The instructor-student relationship is an important predictor of students' attitudes, motivation, and learning. Students benefit when they believe their instructor cares about them and instructors demonstrate caring for their students by supporting their needs. Instructors can support students' emotionally or academically. However, little is known about instructor characteristics that influence instructors' responsiveness to students.
Compassionate and self-image goals are powerful predictors of relationship dynamics because of their association with responsiveness (Canevello & Crocker, 2010). Compassionate goals, or goals focused on supporting others out of genuine concern for others' well-being (Crocker & Canevello, 2008), initiate positive relationship cycles. I proposed two types of compassionate goals, focused either on supporting students' learning or supporting students' emotions. I hypothesized that instructors' compassionate goals to support students' learning would be most beneficial to students. Self-image goals, or goals focused on creating and maintaining a desired impression in others' eyes (Crocker & Canevello, 2008), undermine healthy relationships. I proposed two types of self-image goals, focused on appearing either likable or competent and hypothesized that both forms of self-image goals would undermine the instructor-student relationship.
The present work was the first investigation of the association between college instructors' compassionate and self-image goals and students' experiences in the class. In Study 1, I created a scale to measure instructors' compassionate and self-image goals for teaching. In Study 2, college instructors' compassionate and self-image goals for teaching were used to predict end-of-semester student evaluations. In Study 3, students' interpretations of their instructors' goals were measured and used to predict student evaluations.
Results indicated that that students respond most positively to instructors' goals to compassionate goals to support their learning. Instructors' compassionate goals to support students' emotions are largely unrelated to students' experiences in the class. Surprisingly, instructors' self-image goals are unrelated to student evaluations.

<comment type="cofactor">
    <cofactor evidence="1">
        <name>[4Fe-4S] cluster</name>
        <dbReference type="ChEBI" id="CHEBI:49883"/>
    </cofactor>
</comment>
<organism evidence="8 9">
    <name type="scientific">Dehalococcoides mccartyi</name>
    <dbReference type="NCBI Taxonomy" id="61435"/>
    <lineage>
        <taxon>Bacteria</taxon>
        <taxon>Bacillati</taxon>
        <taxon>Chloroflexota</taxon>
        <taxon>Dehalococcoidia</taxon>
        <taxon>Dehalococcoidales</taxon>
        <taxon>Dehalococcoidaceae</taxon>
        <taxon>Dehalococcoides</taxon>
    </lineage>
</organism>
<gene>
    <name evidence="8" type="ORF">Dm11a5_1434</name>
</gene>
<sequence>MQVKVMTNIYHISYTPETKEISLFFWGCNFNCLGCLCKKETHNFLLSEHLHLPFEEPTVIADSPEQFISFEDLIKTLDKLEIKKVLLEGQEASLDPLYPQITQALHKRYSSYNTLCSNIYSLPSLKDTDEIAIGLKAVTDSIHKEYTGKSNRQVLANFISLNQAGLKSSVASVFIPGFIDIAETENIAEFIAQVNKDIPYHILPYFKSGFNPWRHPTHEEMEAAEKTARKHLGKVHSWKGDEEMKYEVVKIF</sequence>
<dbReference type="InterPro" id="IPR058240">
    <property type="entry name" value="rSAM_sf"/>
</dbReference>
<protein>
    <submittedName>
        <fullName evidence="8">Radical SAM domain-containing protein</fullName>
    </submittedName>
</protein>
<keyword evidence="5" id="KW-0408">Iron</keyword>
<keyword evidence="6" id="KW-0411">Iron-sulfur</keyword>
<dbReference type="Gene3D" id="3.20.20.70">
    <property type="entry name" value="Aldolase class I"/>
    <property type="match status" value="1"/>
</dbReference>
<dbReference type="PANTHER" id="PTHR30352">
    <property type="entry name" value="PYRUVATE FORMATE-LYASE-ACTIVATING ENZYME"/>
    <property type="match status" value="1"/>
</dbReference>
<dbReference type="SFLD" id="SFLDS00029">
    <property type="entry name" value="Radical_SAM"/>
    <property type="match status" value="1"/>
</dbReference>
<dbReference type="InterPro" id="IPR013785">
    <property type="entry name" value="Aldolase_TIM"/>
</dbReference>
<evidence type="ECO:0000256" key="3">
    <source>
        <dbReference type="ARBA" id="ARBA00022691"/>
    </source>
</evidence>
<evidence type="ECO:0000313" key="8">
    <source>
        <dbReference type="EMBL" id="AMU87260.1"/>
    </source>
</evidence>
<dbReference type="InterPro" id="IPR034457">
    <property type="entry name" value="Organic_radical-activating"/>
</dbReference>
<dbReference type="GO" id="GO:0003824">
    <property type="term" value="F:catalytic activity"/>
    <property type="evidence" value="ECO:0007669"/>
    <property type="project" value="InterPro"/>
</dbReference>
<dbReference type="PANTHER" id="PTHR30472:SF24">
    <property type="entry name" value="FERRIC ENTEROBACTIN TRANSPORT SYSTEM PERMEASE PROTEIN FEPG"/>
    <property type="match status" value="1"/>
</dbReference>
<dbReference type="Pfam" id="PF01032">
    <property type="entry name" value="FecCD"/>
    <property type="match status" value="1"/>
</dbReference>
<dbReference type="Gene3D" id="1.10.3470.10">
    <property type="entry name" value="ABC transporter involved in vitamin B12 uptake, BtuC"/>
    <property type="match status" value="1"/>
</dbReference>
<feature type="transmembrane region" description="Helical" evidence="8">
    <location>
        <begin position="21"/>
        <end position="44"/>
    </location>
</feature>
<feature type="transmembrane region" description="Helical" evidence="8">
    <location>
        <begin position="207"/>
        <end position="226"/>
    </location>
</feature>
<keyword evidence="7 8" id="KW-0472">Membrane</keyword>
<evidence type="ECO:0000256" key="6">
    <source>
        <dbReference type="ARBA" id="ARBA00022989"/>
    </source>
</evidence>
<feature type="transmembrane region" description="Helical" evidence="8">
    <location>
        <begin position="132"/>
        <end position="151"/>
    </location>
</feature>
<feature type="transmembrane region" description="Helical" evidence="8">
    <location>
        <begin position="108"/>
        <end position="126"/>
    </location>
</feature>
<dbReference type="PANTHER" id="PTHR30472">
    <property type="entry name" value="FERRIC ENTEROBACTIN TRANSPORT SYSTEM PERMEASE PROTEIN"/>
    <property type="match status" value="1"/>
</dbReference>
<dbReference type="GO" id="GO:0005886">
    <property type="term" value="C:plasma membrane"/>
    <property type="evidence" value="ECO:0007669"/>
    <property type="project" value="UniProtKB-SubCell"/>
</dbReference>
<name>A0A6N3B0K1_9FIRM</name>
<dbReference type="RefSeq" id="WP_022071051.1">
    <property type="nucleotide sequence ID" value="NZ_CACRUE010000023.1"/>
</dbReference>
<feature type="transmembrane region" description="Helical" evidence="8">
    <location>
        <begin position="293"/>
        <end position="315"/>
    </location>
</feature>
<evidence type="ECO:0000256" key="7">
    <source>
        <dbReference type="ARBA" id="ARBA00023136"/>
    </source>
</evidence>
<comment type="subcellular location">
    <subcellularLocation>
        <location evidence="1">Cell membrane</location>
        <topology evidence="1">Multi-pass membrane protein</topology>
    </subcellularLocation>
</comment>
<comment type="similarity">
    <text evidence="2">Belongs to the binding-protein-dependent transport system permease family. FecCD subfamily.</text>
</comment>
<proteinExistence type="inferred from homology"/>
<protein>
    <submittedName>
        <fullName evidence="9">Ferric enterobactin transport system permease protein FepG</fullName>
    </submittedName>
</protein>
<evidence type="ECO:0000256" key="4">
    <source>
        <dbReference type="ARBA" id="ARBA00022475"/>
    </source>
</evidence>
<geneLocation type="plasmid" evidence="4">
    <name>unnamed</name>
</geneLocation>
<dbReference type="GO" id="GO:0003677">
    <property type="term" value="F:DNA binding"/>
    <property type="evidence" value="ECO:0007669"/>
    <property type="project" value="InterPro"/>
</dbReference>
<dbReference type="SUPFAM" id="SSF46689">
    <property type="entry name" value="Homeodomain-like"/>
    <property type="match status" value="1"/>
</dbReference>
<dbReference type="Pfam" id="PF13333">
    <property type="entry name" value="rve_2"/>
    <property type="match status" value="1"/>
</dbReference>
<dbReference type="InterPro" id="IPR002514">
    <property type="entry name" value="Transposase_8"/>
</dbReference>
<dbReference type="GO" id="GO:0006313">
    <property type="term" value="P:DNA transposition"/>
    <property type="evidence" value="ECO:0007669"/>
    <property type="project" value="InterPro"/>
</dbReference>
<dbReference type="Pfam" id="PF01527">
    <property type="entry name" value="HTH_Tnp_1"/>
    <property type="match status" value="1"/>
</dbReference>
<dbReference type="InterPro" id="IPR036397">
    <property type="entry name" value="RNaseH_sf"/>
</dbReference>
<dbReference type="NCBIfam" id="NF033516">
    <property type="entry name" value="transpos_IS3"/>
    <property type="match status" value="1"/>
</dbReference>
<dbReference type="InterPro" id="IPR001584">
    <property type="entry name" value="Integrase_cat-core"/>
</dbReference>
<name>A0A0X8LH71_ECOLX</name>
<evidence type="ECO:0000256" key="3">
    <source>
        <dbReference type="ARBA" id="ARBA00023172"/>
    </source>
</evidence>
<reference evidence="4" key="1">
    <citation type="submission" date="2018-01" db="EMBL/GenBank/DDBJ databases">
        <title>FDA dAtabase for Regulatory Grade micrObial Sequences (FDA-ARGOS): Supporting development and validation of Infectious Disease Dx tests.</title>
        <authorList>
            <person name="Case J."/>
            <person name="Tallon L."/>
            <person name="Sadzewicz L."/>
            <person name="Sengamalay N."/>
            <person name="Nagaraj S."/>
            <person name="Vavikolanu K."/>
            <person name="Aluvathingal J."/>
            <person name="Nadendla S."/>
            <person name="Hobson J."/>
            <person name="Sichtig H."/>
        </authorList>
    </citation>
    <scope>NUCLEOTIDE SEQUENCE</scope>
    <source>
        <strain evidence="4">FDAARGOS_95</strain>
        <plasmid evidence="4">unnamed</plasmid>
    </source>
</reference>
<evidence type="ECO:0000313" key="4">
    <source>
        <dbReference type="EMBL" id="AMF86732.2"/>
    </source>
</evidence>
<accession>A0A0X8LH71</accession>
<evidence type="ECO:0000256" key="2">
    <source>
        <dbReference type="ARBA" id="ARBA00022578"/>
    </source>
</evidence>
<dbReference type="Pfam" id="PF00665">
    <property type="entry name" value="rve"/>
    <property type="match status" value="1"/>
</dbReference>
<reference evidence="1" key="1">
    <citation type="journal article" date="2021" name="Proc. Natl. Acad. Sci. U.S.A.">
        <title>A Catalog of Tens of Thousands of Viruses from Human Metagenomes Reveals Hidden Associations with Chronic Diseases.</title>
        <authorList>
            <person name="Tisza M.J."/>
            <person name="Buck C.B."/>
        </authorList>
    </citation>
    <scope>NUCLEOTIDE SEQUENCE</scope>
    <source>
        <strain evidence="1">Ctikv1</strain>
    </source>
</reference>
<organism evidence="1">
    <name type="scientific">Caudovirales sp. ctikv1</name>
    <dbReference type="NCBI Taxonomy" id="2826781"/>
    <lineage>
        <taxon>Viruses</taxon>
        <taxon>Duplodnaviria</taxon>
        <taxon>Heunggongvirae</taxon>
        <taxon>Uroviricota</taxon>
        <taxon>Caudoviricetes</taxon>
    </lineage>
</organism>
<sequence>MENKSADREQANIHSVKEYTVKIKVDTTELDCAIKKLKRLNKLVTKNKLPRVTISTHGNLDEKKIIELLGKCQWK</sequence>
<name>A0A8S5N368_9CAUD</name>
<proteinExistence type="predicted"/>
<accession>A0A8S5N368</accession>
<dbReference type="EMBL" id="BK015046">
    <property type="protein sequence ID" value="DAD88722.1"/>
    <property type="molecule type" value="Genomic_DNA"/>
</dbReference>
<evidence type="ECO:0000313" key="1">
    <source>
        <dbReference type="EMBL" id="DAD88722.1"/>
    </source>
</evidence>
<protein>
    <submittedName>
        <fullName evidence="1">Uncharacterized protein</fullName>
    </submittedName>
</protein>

Overall, this research advances research in several domains. It advances understanding of effective teaching by indicating that instructors' compassionate and self-image are important components of the college classroom. This research also advances theory on interpersonal goals, as this is the first time that a non-relationship compassionate goal has been identified.
|Commitee:||Fazio, Russell, Stevens, Maurice, Way, Baldwin|
|School:||The Ohio State University|
|School Location:||United States -- Ohio|
|Source:||DAI-B 77/04(E), Dissertation Abstracts International|
|Subjects:||Social psychology, Pedagogy, Higher education|
|Keywords:||College teaching, Instructor-student relationship, Interpersonal goals, Student attitudes, Student learning, Student motivation|
Copyright in each Dissertation and Thesis is retained by the author. All Rights Reserved
The supplemental file or files you are about to download were provided to ProQuest by the author as part of a
dissertation or thesis. The supplemental files are provided "AS IS" without warranty. ProQuest is not responsible for the
content, format or impact on the supplemental file(s) on our system. in some cases, the file type may be unknown or
may be a .exe file. We recommend caution as you open such files.
Copyright of the original materials contained in the supplemental file is retained by the author and your access to the
supplemental files is subject to the ProQuest Terms and Conditions of use.
Depending on the size of the file(s) you are downloading, the system may take some time to download them. Please be